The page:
Embedded signal processors traditionally have been built with clusters of general-purpose floating-point processors. FPGAs usually have been used on the edges of the cluster to perform signal conditioning, while the hard processing work was reserved for the PowerPCs. Current technology makes it possible to do significant, useful signal processing work in clusters of tightly connected FPGAs instead, and this approach has significant advantages over general-purpose processors.
A general-purpose processor’s biggest limitation is the imbalance between I/O and processing. There is only one path to and from main memory. The processor can perform complex calculations faster than it can fetch operands or store results. The result is that many algorithms wind up I/O bound, limited by the access speed rather than the calculation times.
Advanced processors with on-chip caches can do better, but only if the next operand is already in the cache. It often isn’t, so the operation stalls while it is fetched. These processors work best on problems that have a high ratio of processing steps to I/O points, such as long fast Fourier transforms (FFTs). General-purpose processors aren’t a good solution for short FFTs, or finite impulse response (FIR) filters, since each input point is used in just a few calculations. The processor spends most of its time waiting for the memory interface.
In an FPGA, in contrast, an application can have many simple signal processing streams running in parallel. An FPGA can process many signals in the time a general-purpose processor would do one. A typical FPGA can have hundreds of I/O pins, as well as thousands of logic blocks that can be used to implement FIR filters. The ratio of processing power to input-output is much better balanced for signal processing.
Most general-purpose processors do arithmetic operations fastest on 32-bit floating-point values, even if the application doesn’t require that. FPGAs can be more closely tailored to the application, which usually saves gates and memory cells and ultimately power, weight, and system size.
FPGAs perform best in applications that take large amounts of input data and process it in a chain of operations that are the same for all the input points. They don’t suit “if-then-else” processing where the operations change depending on input values or intermediate results. But most signal processing algorithms don’t change with input values, making them ideal for implementation in an FPGA. FPGAs are very good at functions such as FIR filters or FFTs, which involve large numbers of relatively simple multiply and add operations.
In the past, it was cumbersome to connect FPGAs together in multichip systems or in stars, meshes, or rings. Current technologies make this much easier. Several large FPGAs will now fit on 6U VME boards, and new interconnect technologies provide high-speed, low-overhead connections chips and between boards. A cluster of FPGAs could be used to implement multichannel digital downconverters (DDCs), multichannel demodulators, or one- or two-dimensional correlators. Given the high-speed interconnect technologies now available, it’s possible to build multichip systems to do two-dimensional FFTs (2dFFTs) and SAR processing.
The simplest application for FPGA processing would be a set of linear operations like FIR filters running in parallel. A FIR filter is simply a sum of products. The current output is the weighted sum of some number of past inputs. It would be implemented with a chain of multipliers and adders, along with some temporary storage for the previous inputs.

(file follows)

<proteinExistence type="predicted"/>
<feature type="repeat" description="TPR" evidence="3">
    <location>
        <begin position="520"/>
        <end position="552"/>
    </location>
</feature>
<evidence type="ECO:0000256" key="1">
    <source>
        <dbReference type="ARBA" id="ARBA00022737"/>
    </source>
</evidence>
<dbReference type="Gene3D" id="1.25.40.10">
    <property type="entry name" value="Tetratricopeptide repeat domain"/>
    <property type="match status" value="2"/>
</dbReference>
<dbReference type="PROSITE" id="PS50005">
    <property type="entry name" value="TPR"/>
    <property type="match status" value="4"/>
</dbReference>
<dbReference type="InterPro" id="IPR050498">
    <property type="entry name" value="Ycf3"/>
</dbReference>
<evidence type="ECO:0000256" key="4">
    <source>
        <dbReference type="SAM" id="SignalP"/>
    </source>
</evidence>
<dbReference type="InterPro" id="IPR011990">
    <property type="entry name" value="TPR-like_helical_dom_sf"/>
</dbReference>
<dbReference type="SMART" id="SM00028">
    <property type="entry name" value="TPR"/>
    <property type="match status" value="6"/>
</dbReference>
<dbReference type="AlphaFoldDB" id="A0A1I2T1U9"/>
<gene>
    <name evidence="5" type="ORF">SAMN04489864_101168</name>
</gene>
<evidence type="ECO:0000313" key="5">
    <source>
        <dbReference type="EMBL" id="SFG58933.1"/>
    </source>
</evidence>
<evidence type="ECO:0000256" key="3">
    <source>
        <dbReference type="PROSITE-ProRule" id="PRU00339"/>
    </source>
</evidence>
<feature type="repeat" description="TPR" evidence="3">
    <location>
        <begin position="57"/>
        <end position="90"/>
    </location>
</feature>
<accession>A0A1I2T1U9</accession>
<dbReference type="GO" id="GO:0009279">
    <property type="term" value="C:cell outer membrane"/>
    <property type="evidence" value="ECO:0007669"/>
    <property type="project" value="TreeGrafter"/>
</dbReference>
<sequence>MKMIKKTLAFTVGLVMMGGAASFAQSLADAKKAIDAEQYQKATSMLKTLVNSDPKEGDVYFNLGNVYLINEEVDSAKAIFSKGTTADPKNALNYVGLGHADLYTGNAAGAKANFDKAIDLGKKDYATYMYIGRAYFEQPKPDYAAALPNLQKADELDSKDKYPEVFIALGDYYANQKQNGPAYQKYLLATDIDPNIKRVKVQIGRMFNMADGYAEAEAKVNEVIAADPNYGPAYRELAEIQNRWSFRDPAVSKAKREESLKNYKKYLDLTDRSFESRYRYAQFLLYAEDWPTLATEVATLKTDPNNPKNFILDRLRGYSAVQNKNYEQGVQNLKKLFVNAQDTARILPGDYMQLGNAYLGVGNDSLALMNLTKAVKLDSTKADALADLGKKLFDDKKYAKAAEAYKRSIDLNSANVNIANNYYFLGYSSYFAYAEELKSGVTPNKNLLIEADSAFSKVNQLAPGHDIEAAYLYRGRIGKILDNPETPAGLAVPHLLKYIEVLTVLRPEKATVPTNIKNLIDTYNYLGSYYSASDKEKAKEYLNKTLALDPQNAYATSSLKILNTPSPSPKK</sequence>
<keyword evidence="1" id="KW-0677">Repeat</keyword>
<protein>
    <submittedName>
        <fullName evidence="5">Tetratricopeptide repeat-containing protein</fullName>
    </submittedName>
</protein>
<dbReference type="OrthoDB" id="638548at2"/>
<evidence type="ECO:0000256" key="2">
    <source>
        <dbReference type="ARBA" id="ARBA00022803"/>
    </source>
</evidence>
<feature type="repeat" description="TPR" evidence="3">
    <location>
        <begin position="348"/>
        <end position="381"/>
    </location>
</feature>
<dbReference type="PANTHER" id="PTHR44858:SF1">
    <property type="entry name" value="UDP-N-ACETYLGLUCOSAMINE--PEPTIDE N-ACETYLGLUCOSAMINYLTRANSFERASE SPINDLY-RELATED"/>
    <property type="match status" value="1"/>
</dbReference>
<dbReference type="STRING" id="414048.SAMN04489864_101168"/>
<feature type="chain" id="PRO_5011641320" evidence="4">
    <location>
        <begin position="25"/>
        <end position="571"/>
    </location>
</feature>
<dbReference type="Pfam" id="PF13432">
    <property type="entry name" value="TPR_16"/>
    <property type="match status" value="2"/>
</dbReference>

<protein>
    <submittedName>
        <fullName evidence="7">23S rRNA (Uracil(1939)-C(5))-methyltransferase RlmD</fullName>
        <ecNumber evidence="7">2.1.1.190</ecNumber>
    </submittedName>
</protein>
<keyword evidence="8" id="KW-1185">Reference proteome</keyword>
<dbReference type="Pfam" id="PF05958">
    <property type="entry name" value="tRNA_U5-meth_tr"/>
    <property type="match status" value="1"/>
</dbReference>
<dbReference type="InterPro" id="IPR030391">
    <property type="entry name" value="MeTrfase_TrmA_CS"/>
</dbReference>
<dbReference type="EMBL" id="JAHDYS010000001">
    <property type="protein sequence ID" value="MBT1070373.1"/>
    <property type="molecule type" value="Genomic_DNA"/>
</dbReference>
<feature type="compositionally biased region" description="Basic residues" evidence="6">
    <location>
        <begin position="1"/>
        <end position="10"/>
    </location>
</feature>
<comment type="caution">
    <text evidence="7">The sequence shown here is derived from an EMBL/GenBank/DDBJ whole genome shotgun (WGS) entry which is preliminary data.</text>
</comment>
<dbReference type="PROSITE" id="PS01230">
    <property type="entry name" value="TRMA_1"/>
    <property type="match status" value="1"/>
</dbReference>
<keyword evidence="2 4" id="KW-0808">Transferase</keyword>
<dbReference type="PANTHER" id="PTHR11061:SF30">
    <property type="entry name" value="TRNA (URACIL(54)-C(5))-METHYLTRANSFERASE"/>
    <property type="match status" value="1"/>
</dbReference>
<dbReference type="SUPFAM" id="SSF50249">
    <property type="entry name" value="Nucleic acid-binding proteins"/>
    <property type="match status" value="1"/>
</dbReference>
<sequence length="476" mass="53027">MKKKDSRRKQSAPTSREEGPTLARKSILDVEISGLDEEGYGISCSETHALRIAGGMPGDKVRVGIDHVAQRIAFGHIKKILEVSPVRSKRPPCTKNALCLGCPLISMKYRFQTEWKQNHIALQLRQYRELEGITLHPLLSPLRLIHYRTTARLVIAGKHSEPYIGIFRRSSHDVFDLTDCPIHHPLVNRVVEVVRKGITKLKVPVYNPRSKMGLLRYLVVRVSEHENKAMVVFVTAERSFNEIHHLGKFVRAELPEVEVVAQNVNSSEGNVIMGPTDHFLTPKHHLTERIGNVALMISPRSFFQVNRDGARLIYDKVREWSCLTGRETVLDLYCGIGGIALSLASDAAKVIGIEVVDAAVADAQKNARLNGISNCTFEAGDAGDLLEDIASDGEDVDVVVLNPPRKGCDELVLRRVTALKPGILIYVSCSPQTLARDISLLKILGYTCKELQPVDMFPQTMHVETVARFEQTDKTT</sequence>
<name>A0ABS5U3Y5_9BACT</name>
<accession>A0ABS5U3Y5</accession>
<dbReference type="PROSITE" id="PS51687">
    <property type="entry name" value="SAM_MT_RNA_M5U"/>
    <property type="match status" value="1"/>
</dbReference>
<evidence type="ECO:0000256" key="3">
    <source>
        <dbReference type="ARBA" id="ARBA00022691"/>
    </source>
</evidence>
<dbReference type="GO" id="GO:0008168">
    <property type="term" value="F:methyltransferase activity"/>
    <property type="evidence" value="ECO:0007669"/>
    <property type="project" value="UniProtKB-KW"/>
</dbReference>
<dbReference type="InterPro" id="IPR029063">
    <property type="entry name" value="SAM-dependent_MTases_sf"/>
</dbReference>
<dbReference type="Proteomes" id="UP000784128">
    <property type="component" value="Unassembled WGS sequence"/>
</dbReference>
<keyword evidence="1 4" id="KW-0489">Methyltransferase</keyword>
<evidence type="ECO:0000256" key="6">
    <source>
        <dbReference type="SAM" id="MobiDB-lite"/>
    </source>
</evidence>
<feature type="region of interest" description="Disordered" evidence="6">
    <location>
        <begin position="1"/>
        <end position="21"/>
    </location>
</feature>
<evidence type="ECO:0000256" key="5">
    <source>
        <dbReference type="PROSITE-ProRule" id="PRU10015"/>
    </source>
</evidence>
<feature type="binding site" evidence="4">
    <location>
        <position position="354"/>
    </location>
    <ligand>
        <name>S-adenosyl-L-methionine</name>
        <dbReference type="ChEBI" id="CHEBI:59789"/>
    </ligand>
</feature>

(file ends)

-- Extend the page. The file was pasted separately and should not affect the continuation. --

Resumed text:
Data would come to the system over a high-speed channel (or several channels) and be distributed across perhaps several FPGA modules. Each FPGA would be divided up to handle as many channels as possible. This would allow a large number of operations to process in parallel, so the overall throughput of the system would be even higher than if one FPGA did all the work.
More challenging applications might involve correlation, digital downconversion, or demodulation cores. In cases where an entire signal processing chain doesn’t fit on one FGPA, it’s a simple matter to build a chain or pipeline comprising several chips in a string. Output data from one chip would be carried over a parallel link to a chip on the same board or over a high-speed serial link to a chip on another board in the chassis board. Cores that implement all these functions are available for purchase from the FPGA manufacturers as well as third parties.
More Complex Problems
Some more complex problems might involve two-dimensional FFTs, which involve one-dimensional FFTs on the rows and columns of the image, with a “corner turn” in between. A classic mesh architecture such as the VXS Processor Mesh fits this problem very well. A 2dFFT is the basis for a large number of useful operations, like image correlators, SAR processors, and target recognition algorithms. FPGA implementations of these functions would be very fast and probably use less power than a solution using general-purpose processors.
Another interesting utilization for a complex application would be a real-time adaptive beamformer. Beamforming involves calculating a set of weights from an input data set and then applying these weights, which define the gain and phase for each array element, to the input data. The weights are calculated using a process called QR decomposition. QR decomposition is a method for solving a set of simultaneous equations for the unknown weights, which then define the required beam pointing direction. The QR core is fairly resource intensive, so a complex system might require several FPGAs to implement it fully. Again, a network of FPGAs configured as a mesh fits this problem well.